|Title: The Secondary Banking Crisis
Author: Reid, Margaret
Publisher: Hindsight Books Ltd.
Date Published: 2003
Specifications: Softcover, 235pp., 5.5" x 8", 300g.
Condition: As New
Copies in stock: 741
Category: Finance More books in this category
Book type: Investment History
Hindsight ID: 1890
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|Notes: A crisis that brought the markets to the depths of despair, when the future of capitalism itself came to be doubted by many in Britain. Abundant credit in a liberalised financial system with a domestic economy led by government hell-bent on growth had provided a hot-house atmosphere for a breed of self-styled financial entrepreneurs. Often arriving from a background in property or stock market activity many of these players joined the ranks of the newly-established Secondary Banks. Their reign was brief, foundering in a volatile mix of political chaos, currency crises, rebounding interest rates, over-investment in property and the inevitable and dramatic change in that most fickle of ingredients â€“ confidence. Thus the banking system as a whole was called into question and decisive action required from the Bank of England.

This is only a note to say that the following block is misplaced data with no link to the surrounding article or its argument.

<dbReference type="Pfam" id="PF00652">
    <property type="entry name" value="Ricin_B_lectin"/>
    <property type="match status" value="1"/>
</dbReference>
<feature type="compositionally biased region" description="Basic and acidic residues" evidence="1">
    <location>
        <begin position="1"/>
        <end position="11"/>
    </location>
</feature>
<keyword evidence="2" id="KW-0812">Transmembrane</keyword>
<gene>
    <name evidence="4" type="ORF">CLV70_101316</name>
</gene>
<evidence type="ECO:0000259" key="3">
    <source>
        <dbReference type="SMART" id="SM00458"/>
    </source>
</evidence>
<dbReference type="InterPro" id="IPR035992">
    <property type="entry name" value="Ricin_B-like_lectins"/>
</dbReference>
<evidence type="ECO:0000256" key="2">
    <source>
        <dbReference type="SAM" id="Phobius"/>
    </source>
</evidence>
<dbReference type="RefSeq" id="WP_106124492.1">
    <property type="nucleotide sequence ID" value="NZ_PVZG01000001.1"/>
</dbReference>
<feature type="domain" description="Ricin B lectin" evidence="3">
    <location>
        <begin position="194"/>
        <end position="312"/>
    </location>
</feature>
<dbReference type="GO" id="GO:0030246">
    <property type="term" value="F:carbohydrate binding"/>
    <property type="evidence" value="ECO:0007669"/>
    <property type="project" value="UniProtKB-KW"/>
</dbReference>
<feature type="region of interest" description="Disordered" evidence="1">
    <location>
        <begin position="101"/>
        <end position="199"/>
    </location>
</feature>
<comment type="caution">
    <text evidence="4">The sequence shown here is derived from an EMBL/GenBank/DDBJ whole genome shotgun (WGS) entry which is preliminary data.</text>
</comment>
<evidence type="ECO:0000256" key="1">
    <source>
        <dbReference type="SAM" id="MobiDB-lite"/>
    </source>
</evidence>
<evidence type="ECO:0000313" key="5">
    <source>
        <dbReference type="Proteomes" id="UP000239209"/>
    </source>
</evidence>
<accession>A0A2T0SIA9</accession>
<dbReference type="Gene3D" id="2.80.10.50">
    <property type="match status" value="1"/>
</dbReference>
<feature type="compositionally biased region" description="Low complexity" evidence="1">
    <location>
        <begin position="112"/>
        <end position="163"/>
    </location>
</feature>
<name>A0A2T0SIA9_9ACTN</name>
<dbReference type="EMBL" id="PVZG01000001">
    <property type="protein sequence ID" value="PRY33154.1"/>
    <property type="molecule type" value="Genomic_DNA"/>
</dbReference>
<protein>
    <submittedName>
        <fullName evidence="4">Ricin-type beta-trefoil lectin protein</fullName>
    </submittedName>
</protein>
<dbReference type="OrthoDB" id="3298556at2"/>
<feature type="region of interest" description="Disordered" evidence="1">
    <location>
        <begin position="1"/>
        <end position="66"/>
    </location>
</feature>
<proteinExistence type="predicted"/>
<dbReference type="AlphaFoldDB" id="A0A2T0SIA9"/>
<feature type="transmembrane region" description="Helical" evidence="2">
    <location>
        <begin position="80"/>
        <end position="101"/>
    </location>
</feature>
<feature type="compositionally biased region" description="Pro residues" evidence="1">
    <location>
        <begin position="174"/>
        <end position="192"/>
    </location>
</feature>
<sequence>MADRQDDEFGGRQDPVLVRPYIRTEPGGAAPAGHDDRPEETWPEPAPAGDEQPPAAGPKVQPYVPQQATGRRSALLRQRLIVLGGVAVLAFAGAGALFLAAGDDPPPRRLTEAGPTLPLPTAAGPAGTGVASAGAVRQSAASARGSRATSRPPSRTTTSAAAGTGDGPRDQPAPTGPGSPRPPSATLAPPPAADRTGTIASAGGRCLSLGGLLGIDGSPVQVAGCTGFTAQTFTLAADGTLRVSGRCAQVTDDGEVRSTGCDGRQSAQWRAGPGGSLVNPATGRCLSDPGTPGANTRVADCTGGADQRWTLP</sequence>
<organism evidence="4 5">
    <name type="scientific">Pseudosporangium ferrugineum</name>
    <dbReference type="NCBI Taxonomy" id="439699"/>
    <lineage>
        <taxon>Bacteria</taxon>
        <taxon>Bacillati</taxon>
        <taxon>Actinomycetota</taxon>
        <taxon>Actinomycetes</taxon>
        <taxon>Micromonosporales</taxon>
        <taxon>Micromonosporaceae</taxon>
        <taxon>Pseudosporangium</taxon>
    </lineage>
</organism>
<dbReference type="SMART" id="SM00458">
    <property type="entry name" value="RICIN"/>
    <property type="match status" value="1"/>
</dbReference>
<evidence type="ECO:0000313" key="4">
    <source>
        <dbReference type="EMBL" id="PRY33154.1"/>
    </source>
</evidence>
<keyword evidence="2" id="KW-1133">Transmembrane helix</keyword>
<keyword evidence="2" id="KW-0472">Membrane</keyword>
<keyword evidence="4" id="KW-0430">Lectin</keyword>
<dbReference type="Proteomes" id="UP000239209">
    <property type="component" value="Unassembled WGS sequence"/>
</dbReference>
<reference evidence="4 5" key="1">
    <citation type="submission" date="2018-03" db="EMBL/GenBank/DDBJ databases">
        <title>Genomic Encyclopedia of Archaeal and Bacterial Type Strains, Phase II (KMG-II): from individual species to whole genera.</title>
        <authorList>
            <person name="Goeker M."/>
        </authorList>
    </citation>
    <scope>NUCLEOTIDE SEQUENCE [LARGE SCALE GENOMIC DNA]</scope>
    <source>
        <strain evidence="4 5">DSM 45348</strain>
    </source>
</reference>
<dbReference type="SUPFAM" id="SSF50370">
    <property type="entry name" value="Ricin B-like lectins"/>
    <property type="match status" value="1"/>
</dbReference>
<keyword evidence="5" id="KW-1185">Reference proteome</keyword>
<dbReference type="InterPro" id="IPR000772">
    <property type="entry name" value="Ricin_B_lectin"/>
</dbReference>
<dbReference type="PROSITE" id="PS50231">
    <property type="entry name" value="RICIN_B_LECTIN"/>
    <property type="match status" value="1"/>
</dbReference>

Keys: Banking, Crisis, Bank of England, Secondary Banks, Fringe banks, fringe banking, Property, Cedar, Jim Slater, Bentley, Pat Matthews, Jessel, Tom Whyte (Triumph), First National Finance, cycle
Review: Reid's book is the definitive account of this crisis and crucial role of the Bank of
England in diffusing it. Since it seems that periodic crises and mania are a fixture
of the financial markets, if not human nature, it remains essential reading for bankers
and investors both in the UK and overseas.
"The mid-1970s are now depicted, invariably
in near-apocalyptic brushstrokes, as the time of Britain's most severe political, social
and economic peacetime crisis since the immediate aftermath of the Napoleonic Wars, if
not earlier. The oil shock, the three-day week, the Heath government brought down by the
miners, the plunging stock market, the hyper-inflation, the IMF called in these
well-known jolts to national pride all feature prominently on the lurid historical canvas.
Yet one episode, arguably just as important and pregnant with possibilities as at least
most of the others, has gone strangely missing from our collective memory: the secondary
banking crisis. This welcome reprinting of Margaret Reid's meticulous, penetrating and
deservedly classic account may do something to redress the situation." - from the introduction by David Kynaston.More information on this book